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Earthquake swarms frozen in an exhumed hydrothermal system (Bolfin Fault Zone, Chile)
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  • Simone Masoch,
  • Giorgio Pennacchioni,
  • Michele Fondriest,
  • Rodrigo Gomila,
  • Piero Poli,
  • Jose Cembrano,
  • Giulio Di Toro
Simone Masoch
Dipartimento di Geoscienze, Università degli Studi di Padova

Corresponding Author:[email protected]

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Giorgio Pennacchioni
University of Padova
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Michele Fondriest
Università degli Studi di Padova
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Rodrigo Gomila
University of Padua
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Piero Poli
Universita Di Padova
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Jose Cembrano
Pontificia Universidad Catolica de Chile
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Giulio Di Toro
University of Padua
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Earthquake swarms commonly occur in upper-crustal hydrothermal-magmatic systems and activate mesh-like fault-fracture networks at zone of fault complexity. How these networks develop through space and time along seismic faults is poorly constrained in the geological record. Here, we describe a spatially dense array of small-displacement (< 1.5 m) epidote-rich fault-veins within granitoids, occurring at the intersections of subsidiary faults with the exhumed seismogenic Bolfin Fault Zone (Atacama Fault System, Northern Chile). Epidote faulting and veining occurred at 3-7 km depth and 200-300 °C ambient temperature. At distance ≤ 1 cm to fault-veins, the magmatic quartz of the wall-rock shows (i) thin (<10- µm-thick) interlaced deformation lamellae, and (ii) crosscutting quartz-healed veinlets. The epidote-rich fault-veins (i) include clasts of deformed magmatic quartz, with deformation lamellae and quartz-healed veinlets, and (ii) record cyclic events of extensional-to-hybrid veining and either aseismic and seismic shearing. Deformation of the wall-rock quartz is interpreted to record the large stress perturbations associated with the rupture propagation of small earthquakes. Instead, dilation and shearing forming the epidote-rich fault-veins are interpreted to record the later development of a mature and hydraulically-connected fault-fracture system. In this latter stage, the fault-fracture system cyclically ruptured due to fluid pressure fluctuations, possibly correlated with swarm-like earthquake sequences.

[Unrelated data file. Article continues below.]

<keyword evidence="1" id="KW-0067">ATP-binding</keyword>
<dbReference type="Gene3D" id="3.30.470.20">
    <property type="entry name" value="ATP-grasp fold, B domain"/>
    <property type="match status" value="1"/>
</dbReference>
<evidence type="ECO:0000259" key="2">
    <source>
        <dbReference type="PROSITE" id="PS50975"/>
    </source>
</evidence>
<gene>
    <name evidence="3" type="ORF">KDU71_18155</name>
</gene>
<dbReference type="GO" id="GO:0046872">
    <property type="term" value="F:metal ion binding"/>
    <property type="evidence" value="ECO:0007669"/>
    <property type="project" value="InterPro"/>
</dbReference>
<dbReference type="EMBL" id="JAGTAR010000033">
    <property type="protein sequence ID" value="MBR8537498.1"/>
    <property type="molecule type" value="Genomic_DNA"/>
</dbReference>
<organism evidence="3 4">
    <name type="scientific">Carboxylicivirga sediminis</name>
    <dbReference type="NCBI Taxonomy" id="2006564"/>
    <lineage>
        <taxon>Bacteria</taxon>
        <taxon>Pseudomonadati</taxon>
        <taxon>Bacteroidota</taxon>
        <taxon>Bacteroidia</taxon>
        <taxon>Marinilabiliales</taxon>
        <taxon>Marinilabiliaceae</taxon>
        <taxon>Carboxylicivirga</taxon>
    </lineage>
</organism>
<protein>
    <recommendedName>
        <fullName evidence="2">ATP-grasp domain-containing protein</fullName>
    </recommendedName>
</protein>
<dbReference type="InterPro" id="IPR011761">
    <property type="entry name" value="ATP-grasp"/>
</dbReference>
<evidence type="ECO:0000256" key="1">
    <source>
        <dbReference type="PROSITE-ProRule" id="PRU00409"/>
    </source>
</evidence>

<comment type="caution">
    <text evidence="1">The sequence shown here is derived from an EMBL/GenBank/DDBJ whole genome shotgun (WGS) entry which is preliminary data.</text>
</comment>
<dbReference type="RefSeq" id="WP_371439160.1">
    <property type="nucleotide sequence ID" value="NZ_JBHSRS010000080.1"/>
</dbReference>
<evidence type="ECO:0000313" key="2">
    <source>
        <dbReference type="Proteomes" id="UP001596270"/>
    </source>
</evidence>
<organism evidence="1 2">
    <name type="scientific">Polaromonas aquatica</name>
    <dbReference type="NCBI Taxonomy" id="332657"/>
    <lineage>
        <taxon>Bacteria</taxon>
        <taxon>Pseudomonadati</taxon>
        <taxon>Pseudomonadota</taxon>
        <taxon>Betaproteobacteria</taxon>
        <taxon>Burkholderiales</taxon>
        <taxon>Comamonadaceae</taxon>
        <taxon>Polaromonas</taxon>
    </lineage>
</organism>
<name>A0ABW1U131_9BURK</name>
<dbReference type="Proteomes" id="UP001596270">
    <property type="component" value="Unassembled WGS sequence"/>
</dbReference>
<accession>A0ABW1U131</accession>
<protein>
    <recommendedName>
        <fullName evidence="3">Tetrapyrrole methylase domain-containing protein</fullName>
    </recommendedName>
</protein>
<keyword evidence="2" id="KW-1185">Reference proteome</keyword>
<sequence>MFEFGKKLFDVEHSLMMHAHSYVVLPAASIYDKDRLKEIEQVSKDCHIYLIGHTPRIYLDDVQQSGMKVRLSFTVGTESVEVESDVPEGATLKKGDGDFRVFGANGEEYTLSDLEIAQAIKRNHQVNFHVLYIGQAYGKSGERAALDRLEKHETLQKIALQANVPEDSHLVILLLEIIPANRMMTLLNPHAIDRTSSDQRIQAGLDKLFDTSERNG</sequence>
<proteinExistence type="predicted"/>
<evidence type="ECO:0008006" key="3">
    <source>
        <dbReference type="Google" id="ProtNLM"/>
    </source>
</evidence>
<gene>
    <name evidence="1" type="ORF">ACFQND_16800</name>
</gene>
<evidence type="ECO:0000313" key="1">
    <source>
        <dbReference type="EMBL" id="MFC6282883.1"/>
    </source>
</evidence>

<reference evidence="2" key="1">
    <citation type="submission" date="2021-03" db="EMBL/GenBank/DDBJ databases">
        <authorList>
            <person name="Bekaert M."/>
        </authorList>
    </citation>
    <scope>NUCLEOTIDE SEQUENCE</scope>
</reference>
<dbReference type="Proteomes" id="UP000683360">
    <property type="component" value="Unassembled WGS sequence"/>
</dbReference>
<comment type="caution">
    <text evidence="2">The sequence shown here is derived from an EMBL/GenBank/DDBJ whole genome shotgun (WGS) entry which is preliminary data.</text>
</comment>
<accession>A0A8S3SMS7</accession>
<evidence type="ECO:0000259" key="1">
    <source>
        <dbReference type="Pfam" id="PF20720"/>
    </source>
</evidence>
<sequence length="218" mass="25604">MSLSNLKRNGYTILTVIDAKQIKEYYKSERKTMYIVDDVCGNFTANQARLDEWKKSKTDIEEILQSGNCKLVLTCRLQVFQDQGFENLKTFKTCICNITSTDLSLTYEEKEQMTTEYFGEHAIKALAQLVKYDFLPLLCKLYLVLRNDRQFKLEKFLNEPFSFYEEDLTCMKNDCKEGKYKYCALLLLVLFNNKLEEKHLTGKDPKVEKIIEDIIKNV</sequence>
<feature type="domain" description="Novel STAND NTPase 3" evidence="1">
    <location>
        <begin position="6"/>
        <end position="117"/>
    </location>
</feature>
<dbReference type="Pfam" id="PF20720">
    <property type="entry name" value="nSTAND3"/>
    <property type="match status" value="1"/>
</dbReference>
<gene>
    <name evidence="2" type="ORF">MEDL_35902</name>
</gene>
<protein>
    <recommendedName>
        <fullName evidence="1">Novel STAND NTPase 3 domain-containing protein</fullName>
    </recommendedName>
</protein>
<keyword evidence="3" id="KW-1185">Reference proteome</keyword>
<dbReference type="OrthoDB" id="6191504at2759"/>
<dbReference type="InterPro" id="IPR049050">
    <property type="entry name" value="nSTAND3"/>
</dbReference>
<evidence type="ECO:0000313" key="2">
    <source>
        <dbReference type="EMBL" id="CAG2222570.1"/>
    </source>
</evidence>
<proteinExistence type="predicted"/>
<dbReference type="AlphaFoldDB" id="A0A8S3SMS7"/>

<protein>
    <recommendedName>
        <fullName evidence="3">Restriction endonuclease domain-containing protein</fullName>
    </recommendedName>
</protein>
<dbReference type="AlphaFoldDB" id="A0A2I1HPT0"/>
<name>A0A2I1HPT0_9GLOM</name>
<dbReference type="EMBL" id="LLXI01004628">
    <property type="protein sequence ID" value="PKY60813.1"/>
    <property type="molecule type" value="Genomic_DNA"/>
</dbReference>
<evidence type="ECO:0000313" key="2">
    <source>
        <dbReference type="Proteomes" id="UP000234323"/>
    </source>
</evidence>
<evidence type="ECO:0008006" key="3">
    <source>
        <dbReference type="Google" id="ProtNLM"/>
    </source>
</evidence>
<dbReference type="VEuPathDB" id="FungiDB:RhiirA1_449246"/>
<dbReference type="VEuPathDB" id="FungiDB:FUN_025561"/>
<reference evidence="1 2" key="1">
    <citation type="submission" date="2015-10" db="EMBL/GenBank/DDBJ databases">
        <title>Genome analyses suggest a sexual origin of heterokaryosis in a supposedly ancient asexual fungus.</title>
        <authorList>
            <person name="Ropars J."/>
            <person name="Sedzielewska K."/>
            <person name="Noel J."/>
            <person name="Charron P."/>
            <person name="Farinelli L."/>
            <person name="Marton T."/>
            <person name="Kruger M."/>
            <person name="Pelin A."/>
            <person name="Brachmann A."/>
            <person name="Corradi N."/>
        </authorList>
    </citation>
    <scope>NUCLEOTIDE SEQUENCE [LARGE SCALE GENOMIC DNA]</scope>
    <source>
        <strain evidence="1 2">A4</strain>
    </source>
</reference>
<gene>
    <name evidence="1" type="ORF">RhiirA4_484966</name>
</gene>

25 Oct 2023Submitted to ESS Open Archive
08 Nov 2023Published in ESS Open Archive